As events would unfold the expectation of relaxing became a little more enforced. Awakening the following morning I had obviously eaten something that did not agree with me. Whilst we were still able to explore a little the best I was able to manage was a walk along the beach to a secluded restaurant that overlooked the bay. With a fantastic view of both the rough seas outside the Bay and the rounded boulders that formed the Heads of the Bay only soft drinks appealed. With Trey feeling fine but being very understanding, acting as both nurse and helper, it was fortunate that my ailment only lasted 24 hours. By the following morning I was back to near ‘normal’ and ready for our planned departure from the island, to Hua Hin.
Sitting on the top desk of our delayed Catamaran an announcement came over the tannoy system that due to a low tide and a high sand bar all passengers needed to move to the front of the ferry. Duly moved we ground over the sand but were soon out on the open seas. Leaving Ko Tao the island had delivered what was promised. Maybe not in the manner expected but we had been able or forced to relax and felt all the better for it.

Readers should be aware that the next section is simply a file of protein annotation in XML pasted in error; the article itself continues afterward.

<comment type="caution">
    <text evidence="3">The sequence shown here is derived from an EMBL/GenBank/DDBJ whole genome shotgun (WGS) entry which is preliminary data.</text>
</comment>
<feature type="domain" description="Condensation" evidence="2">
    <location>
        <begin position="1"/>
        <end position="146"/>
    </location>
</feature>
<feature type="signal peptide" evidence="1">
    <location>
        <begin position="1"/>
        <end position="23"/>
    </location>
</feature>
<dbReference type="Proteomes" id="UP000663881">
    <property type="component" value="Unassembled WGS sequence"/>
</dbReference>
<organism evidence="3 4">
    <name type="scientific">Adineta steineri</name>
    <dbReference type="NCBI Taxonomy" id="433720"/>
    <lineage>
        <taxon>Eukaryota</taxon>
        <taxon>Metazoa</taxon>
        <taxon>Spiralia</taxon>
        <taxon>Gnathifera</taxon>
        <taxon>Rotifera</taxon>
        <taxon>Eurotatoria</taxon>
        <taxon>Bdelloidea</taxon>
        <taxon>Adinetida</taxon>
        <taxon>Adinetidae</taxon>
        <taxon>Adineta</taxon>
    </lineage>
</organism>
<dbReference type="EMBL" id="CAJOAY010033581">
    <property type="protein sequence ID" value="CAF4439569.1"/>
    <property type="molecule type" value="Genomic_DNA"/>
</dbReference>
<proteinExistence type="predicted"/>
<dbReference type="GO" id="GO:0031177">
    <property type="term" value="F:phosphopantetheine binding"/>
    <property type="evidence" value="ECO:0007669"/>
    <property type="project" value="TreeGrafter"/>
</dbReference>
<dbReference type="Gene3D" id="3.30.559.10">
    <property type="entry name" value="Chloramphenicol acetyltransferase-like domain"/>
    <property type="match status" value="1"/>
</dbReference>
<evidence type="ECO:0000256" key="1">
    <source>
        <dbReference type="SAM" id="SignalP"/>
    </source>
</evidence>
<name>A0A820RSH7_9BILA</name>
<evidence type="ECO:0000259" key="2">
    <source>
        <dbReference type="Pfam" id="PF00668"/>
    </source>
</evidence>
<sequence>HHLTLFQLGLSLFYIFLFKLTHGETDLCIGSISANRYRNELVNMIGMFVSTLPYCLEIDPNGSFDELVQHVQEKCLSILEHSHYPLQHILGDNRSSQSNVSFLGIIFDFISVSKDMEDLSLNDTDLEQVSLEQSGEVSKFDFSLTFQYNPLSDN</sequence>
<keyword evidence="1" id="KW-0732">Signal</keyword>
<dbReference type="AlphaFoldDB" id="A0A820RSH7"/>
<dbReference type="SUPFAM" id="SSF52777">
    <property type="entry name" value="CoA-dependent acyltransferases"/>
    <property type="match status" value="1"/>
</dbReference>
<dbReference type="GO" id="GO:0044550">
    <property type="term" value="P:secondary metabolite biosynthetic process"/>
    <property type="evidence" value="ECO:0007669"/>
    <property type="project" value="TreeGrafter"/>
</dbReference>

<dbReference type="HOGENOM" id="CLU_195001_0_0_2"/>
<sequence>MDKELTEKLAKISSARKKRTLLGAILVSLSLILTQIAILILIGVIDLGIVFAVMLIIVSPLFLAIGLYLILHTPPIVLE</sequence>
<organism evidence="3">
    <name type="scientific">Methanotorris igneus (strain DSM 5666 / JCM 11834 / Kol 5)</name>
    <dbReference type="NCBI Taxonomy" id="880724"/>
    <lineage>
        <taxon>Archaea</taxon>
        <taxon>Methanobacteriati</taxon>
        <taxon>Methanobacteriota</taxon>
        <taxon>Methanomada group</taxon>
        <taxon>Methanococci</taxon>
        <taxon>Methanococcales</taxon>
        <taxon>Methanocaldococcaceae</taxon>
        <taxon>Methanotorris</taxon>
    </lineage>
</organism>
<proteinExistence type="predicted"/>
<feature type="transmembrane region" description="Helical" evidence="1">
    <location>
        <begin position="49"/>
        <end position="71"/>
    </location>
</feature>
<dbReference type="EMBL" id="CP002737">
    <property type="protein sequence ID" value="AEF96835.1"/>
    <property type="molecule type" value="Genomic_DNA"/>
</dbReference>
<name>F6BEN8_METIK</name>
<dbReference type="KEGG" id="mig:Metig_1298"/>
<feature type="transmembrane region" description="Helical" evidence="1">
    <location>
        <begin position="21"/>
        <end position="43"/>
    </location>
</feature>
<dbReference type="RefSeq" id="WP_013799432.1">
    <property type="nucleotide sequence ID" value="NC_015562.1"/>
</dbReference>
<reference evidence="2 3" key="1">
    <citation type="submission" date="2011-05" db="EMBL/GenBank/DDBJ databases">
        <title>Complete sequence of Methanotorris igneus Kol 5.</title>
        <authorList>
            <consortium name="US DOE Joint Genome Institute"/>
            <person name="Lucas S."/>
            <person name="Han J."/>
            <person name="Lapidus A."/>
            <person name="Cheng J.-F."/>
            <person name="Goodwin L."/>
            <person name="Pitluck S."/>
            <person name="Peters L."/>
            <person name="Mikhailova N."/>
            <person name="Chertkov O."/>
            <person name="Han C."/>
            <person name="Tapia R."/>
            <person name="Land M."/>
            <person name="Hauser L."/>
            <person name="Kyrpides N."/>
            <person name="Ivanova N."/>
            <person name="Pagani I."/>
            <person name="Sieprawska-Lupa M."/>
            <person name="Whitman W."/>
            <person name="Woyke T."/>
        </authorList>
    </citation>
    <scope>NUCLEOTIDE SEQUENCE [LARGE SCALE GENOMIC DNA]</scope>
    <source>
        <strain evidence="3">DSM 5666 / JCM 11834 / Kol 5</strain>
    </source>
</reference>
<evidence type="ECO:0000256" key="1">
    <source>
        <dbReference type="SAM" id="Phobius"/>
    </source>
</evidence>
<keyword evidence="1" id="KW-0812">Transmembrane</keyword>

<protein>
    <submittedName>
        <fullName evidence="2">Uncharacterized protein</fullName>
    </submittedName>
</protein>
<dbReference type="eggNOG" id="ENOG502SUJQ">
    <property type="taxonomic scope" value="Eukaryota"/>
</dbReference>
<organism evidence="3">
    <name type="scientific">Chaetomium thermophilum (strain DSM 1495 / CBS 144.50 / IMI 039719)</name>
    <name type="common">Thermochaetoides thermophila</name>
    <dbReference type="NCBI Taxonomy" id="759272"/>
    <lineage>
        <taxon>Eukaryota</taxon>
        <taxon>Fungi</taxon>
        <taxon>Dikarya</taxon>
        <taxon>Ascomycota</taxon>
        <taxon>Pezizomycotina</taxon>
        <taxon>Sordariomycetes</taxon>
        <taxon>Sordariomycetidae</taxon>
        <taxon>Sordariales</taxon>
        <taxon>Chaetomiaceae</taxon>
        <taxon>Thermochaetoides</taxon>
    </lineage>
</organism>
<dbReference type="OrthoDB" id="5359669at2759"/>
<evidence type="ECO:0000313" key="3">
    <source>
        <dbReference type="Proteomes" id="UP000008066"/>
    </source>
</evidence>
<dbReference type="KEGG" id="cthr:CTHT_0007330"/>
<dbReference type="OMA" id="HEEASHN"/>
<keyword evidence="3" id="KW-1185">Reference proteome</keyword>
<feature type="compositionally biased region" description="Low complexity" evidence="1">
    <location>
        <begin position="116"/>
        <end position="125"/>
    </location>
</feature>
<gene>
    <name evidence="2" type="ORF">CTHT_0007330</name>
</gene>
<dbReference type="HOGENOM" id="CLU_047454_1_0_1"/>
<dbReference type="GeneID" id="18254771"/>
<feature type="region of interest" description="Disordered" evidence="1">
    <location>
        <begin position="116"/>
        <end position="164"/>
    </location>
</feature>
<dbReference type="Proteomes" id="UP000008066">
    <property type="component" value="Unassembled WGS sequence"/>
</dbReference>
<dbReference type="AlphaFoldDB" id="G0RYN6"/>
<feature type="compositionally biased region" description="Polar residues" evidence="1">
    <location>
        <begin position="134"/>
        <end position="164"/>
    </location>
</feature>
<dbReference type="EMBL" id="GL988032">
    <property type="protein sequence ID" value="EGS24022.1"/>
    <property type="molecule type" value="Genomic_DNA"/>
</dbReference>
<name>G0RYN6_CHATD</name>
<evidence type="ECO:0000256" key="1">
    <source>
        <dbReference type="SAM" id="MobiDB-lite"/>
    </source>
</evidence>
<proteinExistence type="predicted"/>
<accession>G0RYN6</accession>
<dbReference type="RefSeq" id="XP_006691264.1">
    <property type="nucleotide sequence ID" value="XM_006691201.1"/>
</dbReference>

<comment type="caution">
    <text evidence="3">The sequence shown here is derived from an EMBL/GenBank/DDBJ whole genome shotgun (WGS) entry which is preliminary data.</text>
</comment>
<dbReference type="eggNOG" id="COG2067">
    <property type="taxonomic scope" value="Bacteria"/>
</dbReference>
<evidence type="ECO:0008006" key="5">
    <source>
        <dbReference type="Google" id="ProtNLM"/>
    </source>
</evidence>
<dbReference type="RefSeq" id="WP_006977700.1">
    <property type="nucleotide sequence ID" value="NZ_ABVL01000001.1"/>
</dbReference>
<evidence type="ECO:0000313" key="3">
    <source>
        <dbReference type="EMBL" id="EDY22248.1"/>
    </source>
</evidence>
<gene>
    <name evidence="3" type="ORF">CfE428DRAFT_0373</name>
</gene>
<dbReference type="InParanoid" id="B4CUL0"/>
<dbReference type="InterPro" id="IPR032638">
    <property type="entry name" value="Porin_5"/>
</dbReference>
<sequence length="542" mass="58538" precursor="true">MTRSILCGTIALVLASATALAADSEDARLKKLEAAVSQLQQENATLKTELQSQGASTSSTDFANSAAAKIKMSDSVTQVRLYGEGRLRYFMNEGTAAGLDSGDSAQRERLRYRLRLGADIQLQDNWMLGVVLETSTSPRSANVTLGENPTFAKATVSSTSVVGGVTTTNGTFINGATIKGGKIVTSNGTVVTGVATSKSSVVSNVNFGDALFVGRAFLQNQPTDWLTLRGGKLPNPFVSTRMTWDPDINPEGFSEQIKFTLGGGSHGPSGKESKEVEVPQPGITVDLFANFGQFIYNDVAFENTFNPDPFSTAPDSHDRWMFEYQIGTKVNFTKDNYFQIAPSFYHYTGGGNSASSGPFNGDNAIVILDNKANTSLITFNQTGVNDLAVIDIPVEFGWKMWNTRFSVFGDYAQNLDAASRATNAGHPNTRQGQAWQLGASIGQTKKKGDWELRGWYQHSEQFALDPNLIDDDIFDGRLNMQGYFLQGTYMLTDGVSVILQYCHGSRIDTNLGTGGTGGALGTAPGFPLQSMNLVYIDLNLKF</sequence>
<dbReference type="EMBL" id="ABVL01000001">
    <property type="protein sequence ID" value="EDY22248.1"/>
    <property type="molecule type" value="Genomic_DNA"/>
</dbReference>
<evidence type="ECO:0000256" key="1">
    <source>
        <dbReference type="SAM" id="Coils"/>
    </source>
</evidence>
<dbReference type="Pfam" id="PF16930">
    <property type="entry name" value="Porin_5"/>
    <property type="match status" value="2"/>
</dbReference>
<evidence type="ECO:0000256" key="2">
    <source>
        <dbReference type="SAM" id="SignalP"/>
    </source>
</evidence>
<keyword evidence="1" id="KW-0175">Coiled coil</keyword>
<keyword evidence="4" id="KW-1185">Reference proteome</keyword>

Arriving back in Hua Hin I was able to collect my now completed commission and very pleased we were with it. By the following morning we were back in Bangkok. Returning to the excellent St. Regis hotel we were welcomed almost like family. With a large suite overlooking the city we would spend a couple of days here visiting Chatuchak market (a most see spectacle for anyone visiting Bangkok) and attempting to visit areas of the city we have not been to before by foot, BTS and ferry.
In the evenings we visited very different but recommended restaurants, across the city. At ‘The Face’ at our concierges’ most excellent suggestion we sampled a wonderful sea bass in garlic and chili that was presented as though a whole fish but in reality had been completely boned. It looked and tasted spectacular. For desert we headed to a street hawker stall who only sold mango and sticky rice. Again, according to our concierge, the best in the city. As we were to find out no false claim. Akin to eating ice cream we enjoyed a large $0.60c bowl ourselves and took one back for our helpful concierge, much to his amusement.
The following evening on the recommendation of the hotel’s engaging Director of Sales we tried a locals restaurant within walking distance of the hotel. Translated as ‘The Home Kitchen’ the restaurant proved exactly that, offering fresh, quality Thai food and more than reasonable prices. Struggling to avoid both over ordering and over eating this was the sort of restaurant that makes Thailand so appealing. Everything was fresh, well cooked and so tasty. I suspect we will be back here on our return.